I have greatly enjoyed all the information and insights that you share on this page. My husband and I are raising three sons. We use spanking as one of our disciplinary tools with the boys, especially for the 3 Ds - deliberate disobedience, disrespect, and dishonesty.
Recently one of my sons was in some mischief with a neighbor boy. Another neighbor told me and the other boy's mother what she had seen our two boys do. We confronted both boys together and they 'fessed up. She said that we wouldn't be seeing her son for a while because he would be grounded. I mentioned that my son would also be ground after he received a good paddling. I believe this admission startled her and she replied: "We don't believe in hitting." I let it go because I know not all parents approve of spanking.
After our sons were no longer grounded, my son was at her house. When he came home, he mentioned that she had asked whether he had been spanked. He said he had, then she asked him several more questions about the spanking and whether he and his brothers are spanked a lot. I gathered that the questions made him somewhat uncomfortable. More to the point, I don't believe this woman approves of spanking as a disciplinary tool and could perhaps be an anti-spanking zealot.
What do I tell my boys if she or anyone else asks if they are spanked at home? I don't want them to lie, but I'm also concerned about other people interfering with how my husband and I choose to raise our sons. For the record, we use a ping pong paddle or leather strap (for lying). We usually give two times the number of swats of their age, unless the seriousness of the offense might warrant more. We paddle in private unless the boys are being punished together and we use corner time for them to reflect after the paddling.
Spanking is one tool we use for discipline but not the only one. Still, I am concerned and would appreciate your advice.
I appreciate that you find this website useful. I can tell you have read it in detail since you are using many of my own phrases in your note.
There is no need to lie or ask your children to lie about the fact that they are spanked. Yes, there are people running around who try to use the government to enforce their personal opinions on other people. But what you should do is treat her questions the same as you would any other question that invades the privacy of your home. When you have to run down to the corner market for an essential item for tonight's supper, you tell the children not to let strangers into the home or to tell them that mom and dad are not home right now. Or, if someone calls not to say that you are gone. Instead, we tell them to politely ask, "They can't come to the phone right now. May I take a message so that they can call you back later?" The truth is told, but personal or private information is not divulged.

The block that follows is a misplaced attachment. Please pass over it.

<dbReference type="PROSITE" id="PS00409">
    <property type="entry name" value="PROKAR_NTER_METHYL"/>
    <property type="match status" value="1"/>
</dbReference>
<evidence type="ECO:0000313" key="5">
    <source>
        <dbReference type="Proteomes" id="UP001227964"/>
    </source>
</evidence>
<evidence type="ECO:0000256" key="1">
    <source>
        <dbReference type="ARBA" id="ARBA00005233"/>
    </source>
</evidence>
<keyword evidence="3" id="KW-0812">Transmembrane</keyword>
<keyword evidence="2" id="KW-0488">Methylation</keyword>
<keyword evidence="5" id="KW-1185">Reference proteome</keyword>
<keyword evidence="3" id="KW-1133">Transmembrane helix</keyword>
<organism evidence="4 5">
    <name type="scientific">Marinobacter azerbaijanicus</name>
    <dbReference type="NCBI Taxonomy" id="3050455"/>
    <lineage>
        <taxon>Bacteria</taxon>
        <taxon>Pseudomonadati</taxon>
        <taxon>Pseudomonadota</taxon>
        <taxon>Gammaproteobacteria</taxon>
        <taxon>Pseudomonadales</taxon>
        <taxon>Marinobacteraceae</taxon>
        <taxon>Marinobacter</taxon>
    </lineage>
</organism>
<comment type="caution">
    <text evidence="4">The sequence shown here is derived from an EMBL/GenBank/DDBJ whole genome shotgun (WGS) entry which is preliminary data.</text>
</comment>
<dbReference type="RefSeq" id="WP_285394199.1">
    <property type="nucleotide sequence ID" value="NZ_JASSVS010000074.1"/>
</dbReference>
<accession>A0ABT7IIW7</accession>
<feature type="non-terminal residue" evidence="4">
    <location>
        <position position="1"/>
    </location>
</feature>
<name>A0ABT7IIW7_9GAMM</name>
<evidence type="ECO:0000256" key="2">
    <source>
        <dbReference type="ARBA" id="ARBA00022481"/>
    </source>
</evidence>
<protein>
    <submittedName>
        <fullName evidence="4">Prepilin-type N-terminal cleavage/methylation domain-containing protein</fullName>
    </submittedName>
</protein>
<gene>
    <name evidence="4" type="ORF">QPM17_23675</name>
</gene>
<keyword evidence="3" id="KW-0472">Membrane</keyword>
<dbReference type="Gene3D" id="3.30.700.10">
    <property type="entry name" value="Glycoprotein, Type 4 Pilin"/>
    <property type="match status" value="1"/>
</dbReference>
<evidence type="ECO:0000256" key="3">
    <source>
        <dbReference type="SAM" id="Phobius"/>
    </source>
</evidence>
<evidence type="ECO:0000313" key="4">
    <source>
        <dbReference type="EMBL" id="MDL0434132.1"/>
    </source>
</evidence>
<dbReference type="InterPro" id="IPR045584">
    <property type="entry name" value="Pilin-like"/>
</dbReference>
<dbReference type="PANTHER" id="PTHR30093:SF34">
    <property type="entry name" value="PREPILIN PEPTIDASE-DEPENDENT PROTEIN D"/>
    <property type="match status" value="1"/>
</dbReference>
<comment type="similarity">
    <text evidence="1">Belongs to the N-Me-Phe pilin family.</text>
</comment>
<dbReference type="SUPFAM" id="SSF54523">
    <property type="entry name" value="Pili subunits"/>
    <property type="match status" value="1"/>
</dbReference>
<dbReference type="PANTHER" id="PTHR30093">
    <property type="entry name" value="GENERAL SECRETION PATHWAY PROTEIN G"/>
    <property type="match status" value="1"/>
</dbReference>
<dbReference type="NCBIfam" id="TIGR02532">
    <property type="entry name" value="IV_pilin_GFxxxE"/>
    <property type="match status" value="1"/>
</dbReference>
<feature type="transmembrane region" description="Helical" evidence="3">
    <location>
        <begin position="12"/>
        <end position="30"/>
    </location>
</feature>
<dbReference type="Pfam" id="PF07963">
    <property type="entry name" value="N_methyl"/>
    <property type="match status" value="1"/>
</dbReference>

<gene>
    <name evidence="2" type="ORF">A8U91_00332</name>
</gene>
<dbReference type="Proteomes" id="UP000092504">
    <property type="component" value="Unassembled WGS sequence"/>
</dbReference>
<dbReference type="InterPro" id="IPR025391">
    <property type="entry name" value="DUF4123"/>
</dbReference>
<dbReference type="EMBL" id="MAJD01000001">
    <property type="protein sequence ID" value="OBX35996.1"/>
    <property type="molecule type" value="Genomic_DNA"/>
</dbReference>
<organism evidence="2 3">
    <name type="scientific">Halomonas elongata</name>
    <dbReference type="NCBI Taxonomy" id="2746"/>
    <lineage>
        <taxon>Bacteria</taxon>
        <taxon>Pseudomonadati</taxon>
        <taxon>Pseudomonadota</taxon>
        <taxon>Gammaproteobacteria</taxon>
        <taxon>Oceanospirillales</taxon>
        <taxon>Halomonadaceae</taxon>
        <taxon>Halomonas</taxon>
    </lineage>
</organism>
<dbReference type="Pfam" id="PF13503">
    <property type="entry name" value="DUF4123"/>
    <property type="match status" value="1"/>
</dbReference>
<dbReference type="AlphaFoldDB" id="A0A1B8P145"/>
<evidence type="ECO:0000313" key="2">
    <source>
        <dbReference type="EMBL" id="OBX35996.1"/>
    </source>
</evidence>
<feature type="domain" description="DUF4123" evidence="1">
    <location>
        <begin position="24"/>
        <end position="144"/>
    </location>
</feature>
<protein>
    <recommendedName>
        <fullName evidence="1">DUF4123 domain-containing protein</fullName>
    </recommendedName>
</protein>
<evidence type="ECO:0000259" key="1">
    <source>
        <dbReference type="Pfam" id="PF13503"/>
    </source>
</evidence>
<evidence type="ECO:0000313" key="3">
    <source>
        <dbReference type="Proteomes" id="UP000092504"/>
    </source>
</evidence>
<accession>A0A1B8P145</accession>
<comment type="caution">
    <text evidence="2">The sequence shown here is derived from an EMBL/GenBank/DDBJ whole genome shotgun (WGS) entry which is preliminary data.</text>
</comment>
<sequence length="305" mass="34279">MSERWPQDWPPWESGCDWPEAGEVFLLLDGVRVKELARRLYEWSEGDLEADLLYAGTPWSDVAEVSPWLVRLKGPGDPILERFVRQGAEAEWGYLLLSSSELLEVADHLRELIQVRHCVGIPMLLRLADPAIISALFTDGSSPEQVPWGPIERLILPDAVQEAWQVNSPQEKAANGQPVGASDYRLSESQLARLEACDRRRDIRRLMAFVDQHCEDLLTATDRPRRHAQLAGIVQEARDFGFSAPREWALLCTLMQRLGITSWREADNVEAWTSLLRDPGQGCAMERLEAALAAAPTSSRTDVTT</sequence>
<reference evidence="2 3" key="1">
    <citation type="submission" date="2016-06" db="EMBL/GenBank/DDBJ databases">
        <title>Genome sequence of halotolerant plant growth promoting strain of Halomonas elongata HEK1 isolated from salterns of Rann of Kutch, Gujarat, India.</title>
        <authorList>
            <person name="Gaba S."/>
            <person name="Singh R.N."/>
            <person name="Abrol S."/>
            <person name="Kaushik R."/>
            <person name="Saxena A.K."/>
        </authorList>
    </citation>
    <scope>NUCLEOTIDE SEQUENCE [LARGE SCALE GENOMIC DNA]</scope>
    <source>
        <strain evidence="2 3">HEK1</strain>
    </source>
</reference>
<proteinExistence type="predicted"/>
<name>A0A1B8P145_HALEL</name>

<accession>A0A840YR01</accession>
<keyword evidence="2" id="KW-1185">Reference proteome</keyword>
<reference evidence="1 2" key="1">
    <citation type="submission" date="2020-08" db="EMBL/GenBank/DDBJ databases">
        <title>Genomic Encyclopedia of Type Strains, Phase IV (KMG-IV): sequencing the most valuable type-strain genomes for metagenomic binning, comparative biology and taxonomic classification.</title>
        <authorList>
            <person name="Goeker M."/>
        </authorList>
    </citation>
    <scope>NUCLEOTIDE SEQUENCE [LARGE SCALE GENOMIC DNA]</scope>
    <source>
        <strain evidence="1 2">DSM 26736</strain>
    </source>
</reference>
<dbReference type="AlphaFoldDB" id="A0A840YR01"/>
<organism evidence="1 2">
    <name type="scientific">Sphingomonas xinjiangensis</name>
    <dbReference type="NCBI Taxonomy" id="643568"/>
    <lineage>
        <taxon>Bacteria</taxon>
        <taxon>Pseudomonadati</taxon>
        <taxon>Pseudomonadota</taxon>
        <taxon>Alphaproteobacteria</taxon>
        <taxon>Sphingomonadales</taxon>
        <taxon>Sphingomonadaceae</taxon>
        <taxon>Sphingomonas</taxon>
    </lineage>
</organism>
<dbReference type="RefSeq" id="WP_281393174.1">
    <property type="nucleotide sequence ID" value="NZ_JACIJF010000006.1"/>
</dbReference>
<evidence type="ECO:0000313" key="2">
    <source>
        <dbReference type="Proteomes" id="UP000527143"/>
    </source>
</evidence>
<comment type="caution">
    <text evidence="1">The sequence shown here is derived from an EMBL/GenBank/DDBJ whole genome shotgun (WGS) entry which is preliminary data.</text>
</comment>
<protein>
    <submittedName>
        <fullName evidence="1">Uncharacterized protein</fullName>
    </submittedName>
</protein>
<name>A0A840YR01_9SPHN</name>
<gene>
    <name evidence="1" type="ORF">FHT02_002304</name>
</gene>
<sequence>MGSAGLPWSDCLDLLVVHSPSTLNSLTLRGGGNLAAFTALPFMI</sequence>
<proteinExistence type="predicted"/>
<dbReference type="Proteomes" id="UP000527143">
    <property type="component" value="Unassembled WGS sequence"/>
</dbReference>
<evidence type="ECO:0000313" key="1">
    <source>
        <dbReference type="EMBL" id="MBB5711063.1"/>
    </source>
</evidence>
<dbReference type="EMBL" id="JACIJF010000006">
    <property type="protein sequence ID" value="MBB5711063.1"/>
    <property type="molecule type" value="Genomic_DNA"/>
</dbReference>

For the neighbor, it would have been best if your son had said, "I rather you talk to my mom about that if you are so interested." Let your boys know that not everyone has their best interest at heart, so it is best when they feel uncomfortable or suspicious to have the questioner see mom and dad for their answers. They don't have to answer every question asked of them by other people.
I disagree with the implements you use for spanking. The Bible only speaks of using a rod (or switch). See "Spanking" in the Topical Scripture Index. A leather strap, especially, can cause damage to a child's bottom. The point of spanking is to punish, not to inflict harm.
The setting of the number of strikes to twice a child's age is a bit too arbitrary. The severity of punishment, whether it is spanking, grounding, or something else, should be matched to the severity of the misbehavior. See "How do you gauge how many swats to give in a spanking?" and "How many swats is proper in a spanking?"
I also disagree with spanking for "disrespect." Not that I think children should be disrespectful or that we should allow disrespectful behavior to go unpunished, but I'm finding that the term is being misused. People will call just about anything "disrespect," such as a disagreement, a question, an attitude, or even personal frustration. Respect is what we give to people whom we see as deserving of respect. A parent doesn't gain a child's respect by forcing it on the child. A child freely gives respect to his parents because he admires them. "Furthermore, we have had human fathers who corrected us, and we paid them respect. Shall we not much more readily be in subjection to the Father of spirits and live?" (Hebrews 12:9). In this case, respect came as a result of a father's expectation of good behavior from his child. Though the punishment is unpleasant, we respect the fact that our parents are aiming for our ultimate good. The punishment did not force respect, respect was earned because a parent was willing to punish for the child's good.
Rather than using a catch-all, vague term that actually would require mind-reading to accurately gauge, stick to what can be known directly. Disobedience, rude behavior, violence, lies, and the like are specific things that can be accurately gauged and punished.